Tensions escalate as Serbs torch Kosovo border crossing
Serb-dominated northern Kosovo remained tense Wednesday night after a group of masked men destroyed a border checkpoint to Serbia, DPA reported.
About 50 masked Serbs appeared at the Jarinje crossing in the evening, demolished the checkpoint with a bulldozer and set buildings on fire with Molotov cocktails, state broadcaster RTS reported. Gunfire was heard at the scene, but there were no immediate reports of casualties.
Soldiers of the NATO-led peacekeeping mission, KFOR blocked the area around Jarinje, RTS reported.
Jarinje is one of two checkpoints in northern Kosovo that the government in Pristina seized in a surprise police operation Monday.
The same compound was already torched once by Serbs, a day after Kosovo declared independence from Serbia in 2008.
The border's other crossing, Brnjak, remained calm.
In Belgrade, President Boris Tadic branded the Jarinje attackers as "extremists and hooligans" and urged Kosovo Serbs to remain calm.
The aim of extremists on both sides in Kosovo - Serb and Albanian - is to disrupt talks that Belgrade and Pristina launched under European Union auspices, Tadic said in a statement.
In Pristina, Prime Minister Hashim Thaci blamed the violence on "Serbia's parallel structures" in the north.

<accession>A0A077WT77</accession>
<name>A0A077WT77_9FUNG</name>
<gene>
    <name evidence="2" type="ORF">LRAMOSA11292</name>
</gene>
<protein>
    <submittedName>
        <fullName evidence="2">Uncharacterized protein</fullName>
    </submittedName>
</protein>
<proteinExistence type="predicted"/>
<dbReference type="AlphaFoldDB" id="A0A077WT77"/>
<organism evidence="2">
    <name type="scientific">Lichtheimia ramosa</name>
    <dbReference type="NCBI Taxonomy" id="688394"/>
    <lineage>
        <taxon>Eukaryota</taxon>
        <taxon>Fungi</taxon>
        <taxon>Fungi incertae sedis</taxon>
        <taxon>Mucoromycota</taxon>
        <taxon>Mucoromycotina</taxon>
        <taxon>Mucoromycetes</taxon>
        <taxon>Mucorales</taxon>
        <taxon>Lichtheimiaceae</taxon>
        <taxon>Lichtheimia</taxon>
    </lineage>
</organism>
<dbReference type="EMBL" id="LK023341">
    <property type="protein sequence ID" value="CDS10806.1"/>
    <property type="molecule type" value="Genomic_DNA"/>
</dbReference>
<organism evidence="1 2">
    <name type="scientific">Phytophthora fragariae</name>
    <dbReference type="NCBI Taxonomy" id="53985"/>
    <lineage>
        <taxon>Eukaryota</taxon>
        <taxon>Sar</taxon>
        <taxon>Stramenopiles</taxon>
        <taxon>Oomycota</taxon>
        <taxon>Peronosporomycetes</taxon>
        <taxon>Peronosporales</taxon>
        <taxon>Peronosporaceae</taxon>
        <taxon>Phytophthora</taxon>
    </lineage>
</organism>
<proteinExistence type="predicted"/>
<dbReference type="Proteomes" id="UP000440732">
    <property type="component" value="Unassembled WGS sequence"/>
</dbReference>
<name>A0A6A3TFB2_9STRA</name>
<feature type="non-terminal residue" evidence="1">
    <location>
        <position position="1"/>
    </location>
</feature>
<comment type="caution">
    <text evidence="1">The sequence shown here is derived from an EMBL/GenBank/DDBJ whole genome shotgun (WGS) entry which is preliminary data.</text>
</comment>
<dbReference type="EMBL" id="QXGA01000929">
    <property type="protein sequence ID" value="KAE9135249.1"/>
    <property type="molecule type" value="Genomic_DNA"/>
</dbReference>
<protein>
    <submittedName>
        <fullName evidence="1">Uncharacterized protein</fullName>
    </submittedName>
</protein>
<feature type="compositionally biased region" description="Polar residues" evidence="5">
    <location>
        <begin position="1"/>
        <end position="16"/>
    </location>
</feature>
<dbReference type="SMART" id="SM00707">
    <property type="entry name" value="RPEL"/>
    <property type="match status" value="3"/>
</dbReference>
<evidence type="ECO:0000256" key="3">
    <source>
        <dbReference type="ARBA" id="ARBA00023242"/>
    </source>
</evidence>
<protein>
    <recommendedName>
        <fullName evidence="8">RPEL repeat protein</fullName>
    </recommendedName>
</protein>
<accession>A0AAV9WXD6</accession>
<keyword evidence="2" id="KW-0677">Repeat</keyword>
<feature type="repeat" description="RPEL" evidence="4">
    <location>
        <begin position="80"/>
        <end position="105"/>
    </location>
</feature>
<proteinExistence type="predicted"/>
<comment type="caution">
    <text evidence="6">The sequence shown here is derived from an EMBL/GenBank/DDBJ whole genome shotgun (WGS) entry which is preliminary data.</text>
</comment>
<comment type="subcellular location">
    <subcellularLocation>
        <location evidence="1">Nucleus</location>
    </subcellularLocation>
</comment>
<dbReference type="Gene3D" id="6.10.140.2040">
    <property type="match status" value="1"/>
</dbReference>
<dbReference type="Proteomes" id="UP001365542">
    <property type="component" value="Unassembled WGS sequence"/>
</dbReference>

The EU law-enforcing mission, EULEX, had said even before the latest violence that it was "very concerned about the current situation in the north of Kosovo."
KFOR and EULEX said they have stepped up patrols in northern Kosovo to prevent a further escalation.
EULEX said it supports the effort of Kosovo authorities to assert themselves over the entire country but warned that it does not support unilateral steps.
Thaci's government had launched the raid on the border checkpoints without consulting EULEX.
Serbia, which insists on sovereignty over Kosovo, called an emergency United Nations Security Council debate on the situation in the former province. A meeting behind closed doors, not an open session as Belgrade sought, was scheduled for Thursday.
The recent violence has jeopardized the already fragile talks that Serbia and Kosovo launched in March under EU auspices.
While Albanians make up 90 per cent of the Kosovo population, Serbs vastly dominate the northernmost section. Backed by Belgrade financially and politically, they continue to resist efforts by Pristina to assert control over the area.
The EU-sponsored talks hit a wall last week, when Serbia refused to lift an de facto trade embargo on Kosovo goods, drawing a "reciprocal" measure - a ban of Serbian imports - from Pristina.
"There will be no compromise," Thaci told a late-night press conference. "There will be a reciprocity in trade relations with Serbia, ... and we will not revoke our decision on reciprocity."
The deadlock may dash Serbia's hopes of getting formal EU recognition as a membership candidate this year. European officials have said that Serbia needs to normalize its relations with Kosovo as a condition for membership.